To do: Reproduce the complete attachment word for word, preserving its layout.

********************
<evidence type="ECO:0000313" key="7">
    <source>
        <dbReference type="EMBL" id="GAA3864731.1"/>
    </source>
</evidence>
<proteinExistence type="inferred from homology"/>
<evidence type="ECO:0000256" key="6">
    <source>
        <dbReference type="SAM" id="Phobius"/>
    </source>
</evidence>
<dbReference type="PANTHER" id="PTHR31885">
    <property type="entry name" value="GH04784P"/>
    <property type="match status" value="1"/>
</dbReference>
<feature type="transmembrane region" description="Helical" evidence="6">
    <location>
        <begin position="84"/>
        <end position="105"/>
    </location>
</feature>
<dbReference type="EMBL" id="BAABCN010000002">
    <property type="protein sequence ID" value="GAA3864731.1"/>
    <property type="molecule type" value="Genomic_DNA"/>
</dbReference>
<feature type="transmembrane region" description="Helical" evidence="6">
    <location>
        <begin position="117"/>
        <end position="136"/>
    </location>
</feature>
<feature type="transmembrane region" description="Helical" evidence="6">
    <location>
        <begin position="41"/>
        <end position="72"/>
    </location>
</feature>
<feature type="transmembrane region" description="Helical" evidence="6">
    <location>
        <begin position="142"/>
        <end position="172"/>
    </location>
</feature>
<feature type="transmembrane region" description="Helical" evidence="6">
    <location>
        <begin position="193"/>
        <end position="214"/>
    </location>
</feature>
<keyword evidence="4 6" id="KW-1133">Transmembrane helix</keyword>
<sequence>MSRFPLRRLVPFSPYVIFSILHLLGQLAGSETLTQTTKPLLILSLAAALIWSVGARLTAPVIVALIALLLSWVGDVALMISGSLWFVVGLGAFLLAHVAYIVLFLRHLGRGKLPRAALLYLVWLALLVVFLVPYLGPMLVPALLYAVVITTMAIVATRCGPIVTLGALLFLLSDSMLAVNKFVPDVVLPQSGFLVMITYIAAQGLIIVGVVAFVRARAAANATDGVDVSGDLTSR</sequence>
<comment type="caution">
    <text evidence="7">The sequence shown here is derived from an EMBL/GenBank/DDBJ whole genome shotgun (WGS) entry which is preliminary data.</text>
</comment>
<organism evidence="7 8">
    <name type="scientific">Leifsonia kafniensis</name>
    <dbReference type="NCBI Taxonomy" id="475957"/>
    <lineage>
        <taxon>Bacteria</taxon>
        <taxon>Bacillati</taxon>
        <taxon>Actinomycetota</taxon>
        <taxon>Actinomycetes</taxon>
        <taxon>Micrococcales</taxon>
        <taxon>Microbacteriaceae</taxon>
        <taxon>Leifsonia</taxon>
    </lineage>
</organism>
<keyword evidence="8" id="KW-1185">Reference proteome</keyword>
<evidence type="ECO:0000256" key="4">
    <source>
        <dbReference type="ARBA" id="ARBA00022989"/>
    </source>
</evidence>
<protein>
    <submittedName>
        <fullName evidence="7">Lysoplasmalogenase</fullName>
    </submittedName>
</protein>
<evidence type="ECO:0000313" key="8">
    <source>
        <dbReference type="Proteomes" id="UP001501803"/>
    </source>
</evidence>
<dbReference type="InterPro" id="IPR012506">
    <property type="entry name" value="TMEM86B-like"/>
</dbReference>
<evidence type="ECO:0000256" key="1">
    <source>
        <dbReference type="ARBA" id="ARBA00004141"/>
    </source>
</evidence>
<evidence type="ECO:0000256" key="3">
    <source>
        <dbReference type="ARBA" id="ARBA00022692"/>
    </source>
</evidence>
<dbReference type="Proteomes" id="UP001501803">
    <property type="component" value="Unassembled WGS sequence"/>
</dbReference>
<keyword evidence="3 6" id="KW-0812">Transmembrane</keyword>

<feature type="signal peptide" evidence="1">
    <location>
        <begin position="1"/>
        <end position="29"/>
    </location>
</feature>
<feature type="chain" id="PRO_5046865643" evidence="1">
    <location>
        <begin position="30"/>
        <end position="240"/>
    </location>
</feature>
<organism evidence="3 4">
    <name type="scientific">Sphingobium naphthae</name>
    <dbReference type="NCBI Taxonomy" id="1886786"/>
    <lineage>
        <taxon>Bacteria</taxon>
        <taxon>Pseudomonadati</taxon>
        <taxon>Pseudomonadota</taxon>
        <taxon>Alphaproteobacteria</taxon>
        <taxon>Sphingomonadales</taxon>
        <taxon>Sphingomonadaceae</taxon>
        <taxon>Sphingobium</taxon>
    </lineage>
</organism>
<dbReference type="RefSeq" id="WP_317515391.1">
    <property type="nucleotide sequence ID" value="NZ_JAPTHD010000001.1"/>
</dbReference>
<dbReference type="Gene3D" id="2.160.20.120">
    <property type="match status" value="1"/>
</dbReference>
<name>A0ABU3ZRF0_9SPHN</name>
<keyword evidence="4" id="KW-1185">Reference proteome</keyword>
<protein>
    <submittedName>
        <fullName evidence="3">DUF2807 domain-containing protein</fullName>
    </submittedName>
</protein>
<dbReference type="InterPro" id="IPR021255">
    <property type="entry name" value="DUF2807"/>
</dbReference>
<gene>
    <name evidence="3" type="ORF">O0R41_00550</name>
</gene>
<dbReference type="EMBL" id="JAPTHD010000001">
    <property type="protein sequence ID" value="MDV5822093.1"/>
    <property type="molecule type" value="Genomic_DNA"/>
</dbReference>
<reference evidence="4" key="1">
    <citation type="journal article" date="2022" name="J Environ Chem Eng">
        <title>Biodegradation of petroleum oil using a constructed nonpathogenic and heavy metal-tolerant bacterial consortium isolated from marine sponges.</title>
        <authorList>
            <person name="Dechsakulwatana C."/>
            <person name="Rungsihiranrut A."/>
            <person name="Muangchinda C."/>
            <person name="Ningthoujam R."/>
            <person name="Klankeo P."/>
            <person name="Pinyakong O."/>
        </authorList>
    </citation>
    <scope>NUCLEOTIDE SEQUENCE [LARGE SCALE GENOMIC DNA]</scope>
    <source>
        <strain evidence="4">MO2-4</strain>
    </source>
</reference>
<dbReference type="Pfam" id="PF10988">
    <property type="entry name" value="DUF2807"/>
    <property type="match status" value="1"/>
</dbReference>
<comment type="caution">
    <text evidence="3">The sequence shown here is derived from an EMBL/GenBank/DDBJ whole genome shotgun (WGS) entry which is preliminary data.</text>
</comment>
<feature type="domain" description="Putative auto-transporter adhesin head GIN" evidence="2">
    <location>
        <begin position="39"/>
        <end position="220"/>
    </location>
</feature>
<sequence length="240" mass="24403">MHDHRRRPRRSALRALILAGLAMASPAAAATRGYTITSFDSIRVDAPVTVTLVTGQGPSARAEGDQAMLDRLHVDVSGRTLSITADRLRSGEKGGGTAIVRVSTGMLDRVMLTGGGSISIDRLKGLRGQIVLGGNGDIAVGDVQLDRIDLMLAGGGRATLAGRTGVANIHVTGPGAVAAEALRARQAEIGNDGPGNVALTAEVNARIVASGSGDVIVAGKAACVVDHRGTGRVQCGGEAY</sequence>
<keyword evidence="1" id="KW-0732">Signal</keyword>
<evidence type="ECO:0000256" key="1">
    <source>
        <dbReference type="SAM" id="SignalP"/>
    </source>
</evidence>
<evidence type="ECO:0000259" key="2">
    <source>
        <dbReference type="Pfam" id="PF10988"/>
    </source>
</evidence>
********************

<evidence type="ECO:0000313" key="7">
    <source>
        <dbReference type="EMBL" id="GAA3864731.1"/>
    </source>
</evidence>
<proteinExistence type="inferred from homology"/>
<evidence type="ECO:0000256" key="6">
    <source>
        <dbReference type="SAM" id="Phobius"/>
    </source>
</evidence>
<dbReference type="PANTHER" id="PTHR31885">
    <property type="entry name" value="GH04784P"/>
    <property type="match status" value="1"/>
</dbReference>
<feature type="transmembrane region" description="Helical" evidence="6">
    <location>
        <begin position="84"/>
        <end position="105"/>
    </location>
</feature>
<dbReference type="EMBL" id="BAABCN010000002">
    <property type="protein sequence ID" value="GAA3864731.1"/>
    <property type="molecule type" value="Genomic_DNA"/>
</dbReference>
<feature type="transmembrane region" description="Helical" evidence="6">
    <location>
        <begin position="117"/>
        <end position="136"/>
    </location>
</feature>
<feature type="transmembrane region" description="Helical" evidence="6">
    <location>
        <begin position="41"/>
        <end position="72"/>
    </location>
</feature>
<feature type="transmembrane region" description="Helical" evidence="6">
    <location>
        <begin position="142"/>
        <end position="172"/>
    </location>
</feature>
<feature type="transmembrane region" description="Helical" evidence="6">
    <location>
        <begin position="193"/>
        <end position="214"/>
    </location>
</feature>
<keyword evidence="4 6" id="KW-1133">Transmembrane helix</keyword>
<sequence>MSRFPLRRLVPFSPYVIFSILHLLGQLAGSETLTQTTKPLLILSLAAALIWSVGARLTAPVIVALIALLLSWVGDVALMISGSLWFVVGLGAFLLAHVAYIVLFLRHLGRGKLPRAALLYLVWLALLVVFLVPYLGPMLVPALLYAVVITTMAIVATRCGPIVTLGALLFLLSDSMLAVNKFVPDVVLPQSGFLVMITYIAAQGLIIVGVVAFVRARAAANATDGVDVSGDLTSR</sequence>
<comment type="caution">
    <text evidence="7">The sequence shown here is derived from an EMBL/GenBank/DDBJ whole genome shotgun (WGS) entry which is preliminary data.</text>
</comment>
<organism evidence="7 8">
    <name type="scientific">Leifsonia kafniensis</name>
    <dbReference type="NCBI Taxonomy" id="475957"/>
    <lineage>
        <taxon>Bacteria</taxon>
        <taxon>Bacillati</taxon>
        <taxon>Actinomycetota</taxon>
        <taxon>Actinomycetes</taxon>
        <taxon>Micrococcales</taxon>
        <taxon>Microbacteriaceae</taxon>
        <taxon>Leifsonia</taxon>
    </lineage>
</organism>
<keyword evidence="8" id="KW-1185">Reference proteome</keyword>
<evidence type="ECO:0000256" key="4">
    <source>
        <dbReference type="ARBA" id="ARBA00022989"/>
    </source>
</evidence>
<protein>
    <submittedName>
        <fullName evidence="7">Lysoplasmalogenase</fullName>
    </submittedName>
</protein>
<evidence type="ECO:0000313" key="8">
    <source>
        <dbReference type="Proteomes" id="UP001501803"/>
    </source>
</evidence>
<dbReference type="InterPro" id="IPR012506">
    <property type="entry name" value="TMEM86B-like"/>
</dbReference>
<evidence type="ECO:0000256" key="1">
    <source>
        <dbReference type="ARBA" id="ARBA00004141"/>
    </source>
</evidence>
<evidence type="ECO:0000256" key="3">
    <source>
        <dbReference type="ARBA" id="ARBA00022692"/>
    </source>
</evidence>
<dbReference type="Proteomes" id="UP001501803">
    <property type="component" value="Unassembled WGS sequence"/>
</dbReference>
<keyword evidence="3 6" id="KW-0812">Transmembrane</keyword>

<feature type="signal peptide" evidence="1">
    <location>
        <begin position="1"/>
        <end position="29"/>
    </location>
</feature>
<feature type="chain" id="PRO_5046865643" evidence="1">
    <location>
        <begin position="30"/>
        <end position="240"/>
    </location>
</feature>
<organism evidence="3 4">
    <name type="scientific">Sphingobium naphthae</name>
    <dbReference type="NCBI Taxonomy" id="1886786"/>
    <lineage>
        <taxon>Bacteria</taxon>
        <taxon>Pseudomonadati</taxon>
        <taxon>Pseudomonadota</taxon>
        <taxon>Alphaproteobacteria</taxon>
        <taxon>Sphingomonadales</taxon>
        <taxon>Sphingomonadaceae</taxon>
        <taxon>Sphingobium</taxon>
    </lineage>
</organism>
<dbReference type="RefSeq" id="WP_317515391.1">
    <property type="nucleotide sequence ID" value="NZ_JAPTHD010000001.1"/>
</dbReference>
<dbReference type="Gene3D" id="2.160.20.120">
    <property type="match status" value="1"/>
</dbReference>
<name>A0ABU3ZRF0_9SPHN</name>
<keyword evidence="4" id="KW-1185">Reference proteome</keyword>
<protein>
    <submittedName>
        <fullName evidence="3">DUF2807 domain-containing protein</fullName>
    </submittedName>
</protein>
<dbReference type="InterPro" id="IPR021255">
    <property type="entry name" value="DUF2807"/>
</dbReference>
<gene>
    <name evidence="3" type="ORF">O0R41_00550</name>
</gene>
<dbReference type="EMBL" id="JAPTHD010000001">
    <property type="protein sequence ID" value="MDV5822093.1"/>
    <property type="molecule type" value="Genomic_DNA"/>
</dbReference>
<reference evidence="4" key="1">
    <citation type="journal article" date="2022" name="J Environ Chem Eng">
        <title>Biodegradation of petroleum oil using a constructed nonpathogenic and heavy metal-tolerant bacterial consortium isolated from marine sponges.</title>
        <authorList>
            <person name="Dechsakulwatana C."/>
            <person name="Rungsihiranrut A."/>
            <person name="Muangchinda C."/>
            <person name="Ningthoujam R."/>
            <person name="Klankeo P."/>
            <person name="Pinyakong O."/>
        </authorList>
    </citation>
    <scope>NUCLEOTIDE SEQUENCE [LARGE SCALE GENOMIC DNA]</scope>
    <source>
        <strain evidence="4">MO2-4</strain>
    </source>
</reference>
<dbReference type="Pfam" id="PF10988">
    <property type="entry name" value="DUF2807"/>
    <property type="match status" value="1"/>
</dbReference>
<comment type="caution">
    <text evidence="3">The sequence shown here is derived from an EMBL/GenBank/DDBJ whole genome shotgun (WGS) entry which is preliminary data.</text>
</comment>
<feature type="domain" description="Putative auto-transporter adhesin head GIN" evidence="2">
    <location>
        <begin position="39"/>
        <end position="220"/>
    </location>
</feature>
<sequence length="240" mass="24403">MHDHRRRPRRSALRALILAGLAMASPAAAATRGYTITSFDSIRVDAPVTVTLVTGQGPSARAEGDQAMLDRLHVDVSGRTLSITADRLRSGEKGGGTAIVRVSTGMLDRVMLTGGGSISIDRLKGLRGQIVLGGNGDIAVGDVQLDRIDLMLAGGGRATLAGRTGVANIHVTGPGAVAAEALRARQAEIGNDGPGNVALTAEVNARIVASGSGDVIVAGKAACVVDHRGTGRVQCGGEAY</sequence>
<keyword evidence="1" id="KW-0732">Signal</keyword>
<evidence type="ECO:0000256" key="1">
    <source>
        <dbReference type="SAM" id="SignalP"/>
    </source>
</evidence>
<evidence type="ECO:0000259" key="2">
    <source>
        <dbReference type="Pfam" id="PF10988"/>
    </source>
</evidence>